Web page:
7 The Kentucky & Virginia Resolutions provided a historical precedent. Calhoun wrote Exposition & Protest, in which he laid out his Doctrine of Nullification. This Nullification Doctrine stated that federal legislation that was detrimental to the interests of a state (like a tariff) could be declared null and void; If three-fourths of the states agreed, the legislation would be void nation-wide; If the federal government refused to allow its laws to nullified by a single state, that state had the right to secede. *Webster-Hayne Debates (1830) bring issue to Congress.

8 In 1832, Congress increases tariff rates. South Carolina responds by declaring the Tariffs of 1828 & 1832 null and void, prohibiting the collection of tariffs, and threatening secession if the federal government intervened. Jackson announced that federal law was supreme, secession was illegal, and all who participated were committing treason. Congress passed the Force Bill granting Jackson the power to prepare for military action. Clay brokers a compromise, whereby tariff rates would be reduced over 10 years and South Carolina suspended and later rescinded the Ordinance of Nullification.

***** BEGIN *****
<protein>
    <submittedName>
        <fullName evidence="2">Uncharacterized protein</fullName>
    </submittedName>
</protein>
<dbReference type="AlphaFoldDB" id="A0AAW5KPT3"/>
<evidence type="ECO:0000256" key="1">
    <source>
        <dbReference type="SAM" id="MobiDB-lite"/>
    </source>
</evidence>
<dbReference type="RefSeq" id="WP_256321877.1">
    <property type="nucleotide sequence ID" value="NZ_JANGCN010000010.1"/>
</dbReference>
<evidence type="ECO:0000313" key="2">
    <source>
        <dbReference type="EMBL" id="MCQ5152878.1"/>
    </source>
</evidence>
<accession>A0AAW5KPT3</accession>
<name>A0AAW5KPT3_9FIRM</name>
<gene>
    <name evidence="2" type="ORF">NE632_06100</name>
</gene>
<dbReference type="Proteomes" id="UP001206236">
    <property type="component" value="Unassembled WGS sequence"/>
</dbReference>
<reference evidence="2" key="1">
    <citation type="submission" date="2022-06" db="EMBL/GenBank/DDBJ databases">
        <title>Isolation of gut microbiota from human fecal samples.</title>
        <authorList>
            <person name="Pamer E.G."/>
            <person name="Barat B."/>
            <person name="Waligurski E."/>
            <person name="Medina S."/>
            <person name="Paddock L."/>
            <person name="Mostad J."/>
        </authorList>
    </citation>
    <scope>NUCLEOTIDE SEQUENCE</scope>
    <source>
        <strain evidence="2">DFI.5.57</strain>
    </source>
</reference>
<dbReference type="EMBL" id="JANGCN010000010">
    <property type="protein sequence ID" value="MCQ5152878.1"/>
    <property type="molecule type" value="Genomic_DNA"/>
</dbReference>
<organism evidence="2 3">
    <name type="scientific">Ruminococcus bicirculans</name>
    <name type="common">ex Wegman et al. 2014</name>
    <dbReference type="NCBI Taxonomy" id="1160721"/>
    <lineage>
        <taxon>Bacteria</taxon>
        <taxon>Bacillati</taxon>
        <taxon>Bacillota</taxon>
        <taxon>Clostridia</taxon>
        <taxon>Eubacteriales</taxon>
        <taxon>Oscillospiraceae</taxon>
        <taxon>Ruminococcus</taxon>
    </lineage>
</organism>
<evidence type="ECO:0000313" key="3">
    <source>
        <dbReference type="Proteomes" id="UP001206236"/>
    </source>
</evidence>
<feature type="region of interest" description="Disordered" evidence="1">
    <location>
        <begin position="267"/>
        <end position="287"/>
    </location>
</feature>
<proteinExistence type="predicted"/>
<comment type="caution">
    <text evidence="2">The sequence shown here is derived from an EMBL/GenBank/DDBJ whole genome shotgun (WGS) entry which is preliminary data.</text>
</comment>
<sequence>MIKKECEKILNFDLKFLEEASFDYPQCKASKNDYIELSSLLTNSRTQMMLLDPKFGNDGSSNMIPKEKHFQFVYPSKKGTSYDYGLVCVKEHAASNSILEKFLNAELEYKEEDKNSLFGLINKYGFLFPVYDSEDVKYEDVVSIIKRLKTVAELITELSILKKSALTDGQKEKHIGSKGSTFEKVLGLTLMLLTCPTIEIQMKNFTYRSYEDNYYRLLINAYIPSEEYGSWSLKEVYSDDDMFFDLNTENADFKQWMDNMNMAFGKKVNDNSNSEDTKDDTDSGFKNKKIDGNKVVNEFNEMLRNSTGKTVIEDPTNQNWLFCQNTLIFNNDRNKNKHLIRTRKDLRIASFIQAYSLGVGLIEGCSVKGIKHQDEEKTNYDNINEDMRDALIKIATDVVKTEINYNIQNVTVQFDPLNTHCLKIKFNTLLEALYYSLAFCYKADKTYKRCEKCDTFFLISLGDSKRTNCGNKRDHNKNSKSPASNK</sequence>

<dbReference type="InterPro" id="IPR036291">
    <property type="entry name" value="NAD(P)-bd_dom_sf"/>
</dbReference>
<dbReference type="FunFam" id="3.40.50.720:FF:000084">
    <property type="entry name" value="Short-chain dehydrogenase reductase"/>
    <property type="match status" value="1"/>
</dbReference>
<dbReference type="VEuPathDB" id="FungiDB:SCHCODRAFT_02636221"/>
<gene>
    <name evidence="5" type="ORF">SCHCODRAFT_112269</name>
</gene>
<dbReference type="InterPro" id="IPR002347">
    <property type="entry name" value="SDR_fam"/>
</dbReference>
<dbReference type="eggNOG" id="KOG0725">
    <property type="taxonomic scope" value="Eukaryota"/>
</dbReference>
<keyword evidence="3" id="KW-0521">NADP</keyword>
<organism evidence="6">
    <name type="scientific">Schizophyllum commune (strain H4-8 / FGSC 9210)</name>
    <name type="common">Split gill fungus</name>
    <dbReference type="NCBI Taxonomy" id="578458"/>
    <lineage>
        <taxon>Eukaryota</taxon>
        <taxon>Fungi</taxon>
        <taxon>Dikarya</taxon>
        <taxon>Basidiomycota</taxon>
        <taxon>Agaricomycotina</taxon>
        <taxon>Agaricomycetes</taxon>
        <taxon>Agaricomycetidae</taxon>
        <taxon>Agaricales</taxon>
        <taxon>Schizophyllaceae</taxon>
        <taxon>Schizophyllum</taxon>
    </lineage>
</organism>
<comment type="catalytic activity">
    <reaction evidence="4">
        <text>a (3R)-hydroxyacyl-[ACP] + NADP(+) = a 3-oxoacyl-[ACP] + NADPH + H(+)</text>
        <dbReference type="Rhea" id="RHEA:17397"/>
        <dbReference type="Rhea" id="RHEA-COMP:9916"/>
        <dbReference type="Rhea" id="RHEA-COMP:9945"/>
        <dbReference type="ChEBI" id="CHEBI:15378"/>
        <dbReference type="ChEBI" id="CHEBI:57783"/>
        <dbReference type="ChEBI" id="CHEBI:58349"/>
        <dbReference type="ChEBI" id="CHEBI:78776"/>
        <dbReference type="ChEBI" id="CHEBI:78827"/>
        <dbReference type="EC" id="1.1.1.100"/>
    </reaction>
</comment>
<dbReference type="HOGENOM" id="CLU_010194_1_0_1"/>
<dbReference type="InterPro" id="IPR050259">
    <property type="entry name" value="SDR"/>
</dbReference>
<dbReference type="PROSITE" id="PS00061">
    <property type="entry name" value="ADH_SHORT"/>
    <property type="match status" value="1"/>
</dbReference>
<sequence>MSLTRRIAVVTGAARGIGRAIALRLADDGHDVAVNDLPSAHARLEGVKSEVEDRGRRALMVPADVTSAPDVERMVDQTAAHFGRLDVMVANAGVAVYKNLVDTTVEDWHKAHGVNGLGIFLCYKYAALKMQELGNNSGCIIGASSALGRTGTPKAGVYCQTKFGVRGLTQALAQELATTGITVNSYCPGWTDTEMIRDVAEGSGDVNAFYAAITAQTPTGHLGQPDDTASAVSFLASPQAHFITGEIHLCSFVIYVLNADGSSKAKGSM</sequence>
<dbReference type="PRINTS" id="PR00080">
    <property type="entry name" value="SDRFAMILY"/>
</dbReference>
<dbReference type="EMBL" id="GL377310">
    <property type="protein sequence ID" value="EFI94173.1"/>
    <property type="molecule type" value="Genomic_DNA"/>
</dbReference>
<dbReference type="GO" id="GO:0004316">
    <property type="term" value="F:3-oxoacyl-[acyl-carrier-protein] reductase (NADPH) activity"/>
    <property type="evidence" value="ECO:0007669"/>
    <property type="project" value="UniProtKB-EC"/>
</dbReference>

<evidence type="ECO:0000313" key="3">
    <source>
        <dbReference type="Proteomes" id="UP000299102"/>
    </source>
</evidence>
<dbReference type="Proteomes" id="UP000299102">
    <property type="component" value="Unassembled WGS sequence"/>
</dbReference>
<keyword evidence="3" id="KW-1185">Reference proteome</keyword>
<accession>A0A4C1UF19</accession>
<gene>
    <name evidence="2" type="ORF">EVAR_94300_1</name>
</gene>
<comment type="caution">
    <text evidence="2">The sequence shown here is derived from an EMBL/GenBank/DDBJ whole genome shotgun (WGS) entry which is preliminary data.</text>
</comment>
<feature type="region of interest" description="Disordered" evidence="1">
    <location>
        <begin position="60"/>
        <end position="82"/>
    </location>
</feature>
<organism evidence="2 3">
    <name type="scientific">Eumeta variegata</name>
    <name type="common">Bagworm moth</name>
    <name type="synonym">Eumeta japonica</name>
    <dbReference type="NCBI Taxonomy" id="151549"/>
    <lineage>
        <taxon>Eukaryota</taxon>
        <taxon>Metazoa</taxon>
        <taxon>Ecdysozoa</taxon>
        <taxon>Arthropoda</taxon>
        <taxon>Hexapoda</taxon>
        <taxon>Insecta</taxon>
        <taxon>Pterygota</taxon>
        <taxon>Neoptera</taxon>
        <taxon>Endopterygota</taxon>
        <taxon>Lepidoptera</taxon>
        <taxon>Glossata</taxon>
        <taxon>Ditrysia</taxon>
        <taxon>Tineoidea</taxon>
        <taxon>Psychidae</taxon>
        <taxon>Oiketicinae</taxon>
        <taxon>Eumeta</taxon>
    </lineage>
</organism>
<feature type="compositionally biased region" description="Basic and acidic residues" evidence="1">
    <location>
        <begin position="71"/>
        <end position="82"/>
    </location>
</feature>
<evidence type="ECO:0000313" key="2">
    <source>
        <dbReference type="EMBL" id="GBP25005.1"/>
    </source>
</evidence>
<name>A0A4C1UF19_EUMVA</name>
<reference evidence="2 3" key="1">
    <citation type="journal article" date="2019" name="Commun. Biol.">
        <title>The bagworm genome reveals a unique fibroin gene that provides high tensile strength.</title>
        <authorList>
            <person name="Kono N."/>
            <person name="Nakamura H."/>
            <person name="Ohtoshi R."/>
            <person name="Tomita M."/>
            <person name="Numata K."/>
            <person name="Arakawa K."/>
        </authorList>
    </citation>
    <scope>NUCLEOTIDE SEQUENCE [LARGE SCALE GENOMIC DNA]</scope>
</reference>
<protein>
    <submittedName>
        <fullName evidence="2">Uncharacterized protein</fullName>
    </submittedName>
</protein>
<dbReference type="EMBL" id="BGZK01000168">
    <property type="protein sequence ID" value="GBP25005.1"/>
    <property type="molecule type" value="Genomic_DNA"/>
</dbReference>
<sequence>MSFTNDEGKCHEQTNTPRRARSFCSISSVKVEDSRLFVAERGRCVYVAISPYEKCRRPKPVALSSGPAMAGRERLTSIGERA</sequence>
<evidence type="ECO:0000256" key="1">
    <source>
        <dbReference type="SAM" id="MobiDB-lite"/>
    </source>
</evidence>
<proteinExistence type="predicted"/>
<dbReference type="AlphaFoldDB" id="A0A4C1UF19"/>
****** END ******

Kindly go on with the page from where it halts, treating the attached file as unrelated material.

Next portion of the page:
9 Jacksons Arguments against the BUS: The BUS was a financial monopoly for its investors who were unfairly profiting from government deposits Many Congressmen & Senators were on the payroll of the BUS – conflict of interest/corruption The BUS had used its own political patronage and economic prowess to influence politics and elections The Opening Salvo in the Bank War: The BUS president, Nicholas Biddle, pushed Congress to recharter the bank ahead of schedule to make it an election year issue. Jackson vetoed the bill. (Jackson was the first president to use the power of the veto for partisan political purposes.) The 1832 election was seen referendum on the BUS.

10 The Bank War, Round 2: Jackson interprets his victory over Henry Clay as a mandate to kill the BUS – esp. after he discovers that the Bank had financially supported Clays campaign. To kill the BUS, Jackson calls on Roger B. Taney to redirect federal deposits to state pet banks, while continuing to use federal deposits in the BUS for govt expenditures. Biddle raises interest rates and constricts the supply of money hoping that the resulting recession would be blamed on Jackson. (Only strengthened Jacksons claim that the BUS was too independent and powerful.)